Pennard and Graves End
Lower Sea Cliffs 2½ hours either side of low water. All other crags are non-tidal
High Pennard is the sweep of white rocks that dominate the far east skyline on the eastern Gower, opposite Oxwich Bay to the west.
In contrast to most other areas on Gower the easier routes are quite steep, but with reassuringly large holds. The aspect is quite good (south to south-west facing), but the crags are exposed and can catch the wind. Before embarking on the extreme routes, consideration should be given to replacing the ancient thread runners.
For the uninitiated Pennard forms an armchair-like amphitheate above sea level. To the west, Pennard Buttress has a tall seaward facing wall which when followed rightwards (east) splits into two tiers separated by a grassy sloping terrace. High Pennard lies on the eastern side of the amphitheatre and recieves sunshine from mid-day.
In the centre of the amphitheatre is a scree slope, thickly covered by virtually every species of thorny plant native to the British Isles. A path of sorts traverses the scree slope close to the seaward edge and links Pennard Buttress to High Pennard. With an hour or so of dedicated clearance this path could be restored and passable, but at present it is much more comfortable to walk up and cross between the crags via the cliff top path.
Just east of Pennard and separated by only a narrow grassy gully is Graves End, which forms a seaward facing buttress with a good sized level terrace at its foot.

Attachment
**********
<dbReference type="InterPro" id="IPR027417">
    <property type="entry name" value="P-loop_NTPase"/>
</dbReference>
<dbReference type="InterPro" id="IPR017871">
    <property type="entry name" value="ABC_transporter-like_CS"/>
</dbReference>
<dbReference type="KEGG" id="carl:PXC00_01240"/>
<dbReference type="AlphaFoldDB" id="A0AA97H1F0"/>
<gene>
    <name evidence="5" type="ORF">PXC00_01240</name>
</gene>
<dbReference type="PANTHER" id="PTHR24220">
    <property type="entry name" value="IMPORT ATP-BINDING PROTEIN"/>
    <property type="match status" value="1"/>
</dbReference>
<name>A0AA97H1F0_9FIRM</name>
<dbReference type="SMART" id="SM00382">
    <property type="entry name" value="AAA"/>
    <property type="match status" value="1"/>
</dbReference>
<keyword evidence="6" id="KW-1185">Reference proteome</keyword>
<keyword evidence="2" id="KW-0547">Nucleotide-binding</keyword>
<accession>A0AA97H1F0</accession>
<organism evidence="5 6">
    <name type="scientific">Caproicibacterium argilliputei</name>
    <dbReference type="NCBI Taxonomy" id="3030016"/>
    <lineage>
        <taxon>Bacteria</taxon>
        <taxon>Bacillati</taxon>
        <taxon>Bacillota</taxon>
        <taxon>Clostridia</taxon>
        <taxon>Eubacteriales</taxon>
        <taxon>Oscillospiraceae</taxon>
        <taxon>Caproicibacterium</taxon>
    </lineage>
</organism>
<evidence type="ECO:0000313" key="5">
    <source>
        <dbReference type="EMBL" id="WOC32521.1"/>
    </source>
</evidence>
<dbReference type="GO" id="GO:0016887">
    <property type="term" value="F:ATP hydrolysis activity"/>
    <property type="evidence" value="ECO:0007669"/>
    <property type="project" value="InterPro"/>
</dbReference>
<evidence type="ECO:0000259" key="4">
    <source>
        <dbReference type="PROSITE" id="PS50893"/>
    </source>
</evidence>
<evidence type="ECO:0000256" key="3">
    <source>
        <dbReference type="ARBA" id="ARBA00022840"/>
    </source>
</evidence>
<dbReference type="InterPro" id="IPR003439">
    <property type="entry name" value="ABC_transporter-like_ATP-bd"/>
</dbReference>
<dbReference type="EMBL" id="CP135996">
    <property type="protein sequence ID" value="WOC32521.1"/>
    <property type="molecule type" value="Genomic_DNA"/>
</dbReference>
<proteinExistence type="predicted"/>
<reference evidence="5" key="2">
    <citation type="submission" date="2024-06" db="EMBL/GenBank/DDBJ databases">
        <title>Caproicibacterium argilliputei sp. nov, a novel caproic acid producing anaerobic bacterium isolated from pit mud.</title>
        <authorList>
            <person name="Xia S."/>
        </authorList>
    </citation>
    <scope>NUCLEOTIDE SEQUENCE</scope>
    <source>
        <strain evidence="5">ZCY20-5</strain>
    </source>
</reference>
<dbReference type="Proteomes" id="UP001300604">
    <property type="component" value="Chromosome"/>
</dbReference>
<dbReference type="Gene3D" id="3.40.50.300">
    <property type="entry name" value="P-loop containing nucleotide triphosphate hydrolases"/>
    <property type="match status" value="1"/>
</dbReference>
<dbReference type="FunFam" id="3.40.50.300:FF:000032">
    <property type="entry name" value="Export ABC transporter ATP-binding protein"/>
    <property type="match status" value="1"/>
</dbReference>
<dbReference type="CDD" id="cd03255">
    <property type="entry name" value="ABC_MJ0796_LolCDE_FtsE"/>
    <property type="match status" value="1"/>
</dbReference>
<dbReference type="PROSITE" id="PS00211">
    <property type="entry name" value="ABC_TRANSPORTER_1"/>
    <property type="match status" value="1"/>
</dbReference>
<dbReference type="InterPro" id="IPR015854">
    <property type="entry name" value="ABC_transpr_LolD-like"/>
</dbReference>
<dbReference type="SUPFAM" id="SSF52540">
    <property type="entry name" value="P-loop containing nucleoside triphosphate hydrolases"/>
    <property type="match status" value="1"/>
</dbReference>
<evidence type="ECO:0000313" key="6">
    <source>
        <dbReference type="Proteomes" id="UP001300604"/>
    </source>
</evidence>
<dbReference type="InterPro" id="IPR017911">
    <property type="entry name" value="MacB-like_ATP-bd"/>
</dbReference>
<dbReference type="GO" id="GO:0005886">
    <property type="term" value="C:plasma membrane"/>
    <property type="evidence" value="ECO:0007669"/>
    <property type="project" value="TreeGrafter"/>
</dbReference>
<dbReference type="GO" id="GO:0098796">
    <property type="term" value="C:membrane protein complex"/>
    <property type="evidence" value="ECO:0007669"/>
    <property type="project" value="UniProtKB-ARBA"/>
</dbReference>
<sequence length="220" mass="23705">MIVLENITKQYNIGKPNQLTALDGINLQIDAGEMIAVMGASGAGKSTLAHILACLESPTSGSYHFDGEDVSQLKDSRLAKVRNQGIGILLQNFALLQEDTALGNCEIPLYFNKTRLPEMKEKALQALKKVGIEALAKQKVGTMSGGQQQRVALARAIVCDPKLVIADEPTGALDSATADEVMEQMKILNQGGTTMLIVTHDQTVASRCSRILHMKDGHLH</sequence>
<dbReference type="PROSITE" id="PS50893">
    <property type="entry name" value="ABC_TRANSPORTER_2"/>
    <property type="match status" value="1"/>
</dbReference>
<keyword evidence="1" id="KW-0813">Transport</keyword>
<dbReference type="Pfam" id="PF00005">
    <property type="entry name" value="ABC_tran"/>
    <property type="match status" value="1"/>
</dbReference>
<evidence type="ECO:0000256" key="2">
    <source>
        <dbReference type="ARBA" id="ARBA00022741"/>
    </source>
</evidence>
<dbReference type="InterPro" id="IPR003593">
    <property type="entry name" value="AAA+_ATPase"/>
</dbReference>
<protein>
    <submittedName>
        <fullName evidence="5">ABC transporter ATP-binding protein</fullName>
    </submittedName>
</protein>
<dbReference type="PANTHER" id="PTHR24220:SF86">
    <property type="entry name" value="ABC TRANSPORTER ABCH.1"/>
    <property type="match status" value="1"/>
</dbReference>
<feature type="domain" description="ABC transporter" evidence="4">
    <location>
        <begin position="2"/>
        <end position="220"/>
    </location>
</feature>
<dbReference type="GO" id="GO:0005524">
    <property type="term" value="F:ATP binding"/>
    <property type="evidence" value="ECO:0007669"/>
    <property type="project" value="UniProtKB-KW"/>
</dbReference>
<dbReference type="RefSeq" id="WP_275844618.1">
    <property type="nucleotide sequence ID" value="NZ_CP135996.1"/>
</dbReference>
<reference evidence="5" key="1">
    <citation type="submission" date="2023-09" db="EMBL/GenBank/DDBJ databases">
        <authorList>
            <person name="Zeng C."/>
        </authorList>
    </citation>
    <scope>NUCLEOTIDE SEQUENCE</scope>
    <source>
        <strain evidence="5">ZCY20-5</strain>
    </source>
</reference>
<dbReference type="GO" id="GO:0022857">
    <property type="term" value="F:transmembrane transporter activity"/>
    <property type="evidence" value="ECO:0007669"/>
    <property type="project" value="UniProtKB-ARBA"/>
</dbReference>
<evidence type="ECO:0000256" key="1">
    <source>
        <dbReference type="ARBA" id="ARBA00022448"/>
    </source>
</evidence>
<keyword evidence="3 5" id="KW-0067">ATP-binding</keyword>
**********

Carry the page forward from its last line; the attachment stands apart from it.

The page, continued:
N.B. Gorse has taken over and these directions no longer give an an easy way to get to the various crags. This section will be updated soon.
Follow the offshoot of the B4436 to its end at the roundabout in Southgate. Park in the National Trust car park. Follow the narrow road east for about 1 mile to a valley running to the sea from Hunts Farm (GR564873) just before the road becomes a private road – there is a prominent wide shallow valley running down to the sea at this point. There are two possible approaches from here:
- Pennard Buttress and High Pennard - The first follows a path down the valley to the coastal footpath and heads east (left) along to the base of the cliffs.
- Pennard Buttress and High Pennard - A better, but not so obvious, approach is to follow the cliff top path past two huts on the left. Just past these a prominent rocky headland is seen (there is a small pond on the left - sometimes dry in summer). Go just past this headland and descend towards the sea. High Pennard is to your left (east) and Pennard Buttress is to your right (west).
Pennard Lower Sea Cliffs – as for Pennard Buttress and The Great Tower, then continue 100m further east along the coastal path, after passing in front of the great detached Tower to a smaller buttress, blocking off the profile of the coastline (Popty Ping). Under this is a smooth waterworn gully. Descend this to find the sea cliffs on the west (right when facing out to sea). A quicker approach is to gain Graves End Wall from the cliff top and drop down to Popty Ping area from the East.
Graves End Wall – as for Pennard Buttress and The Great Tower, but just east of The Great Tower scramble up a gully to the west end of the higher buttress. Graves End East is the natural extension to the east of Graves End Wall itself. Once familiar with the area, a better approach is by walking along the cliff top above High Pennard. Graves End Wall Sea Cliff is a very small buttress at sea level about 150m east of the end of Graves End East, reached by scrambling down from the path at the end of the turf.
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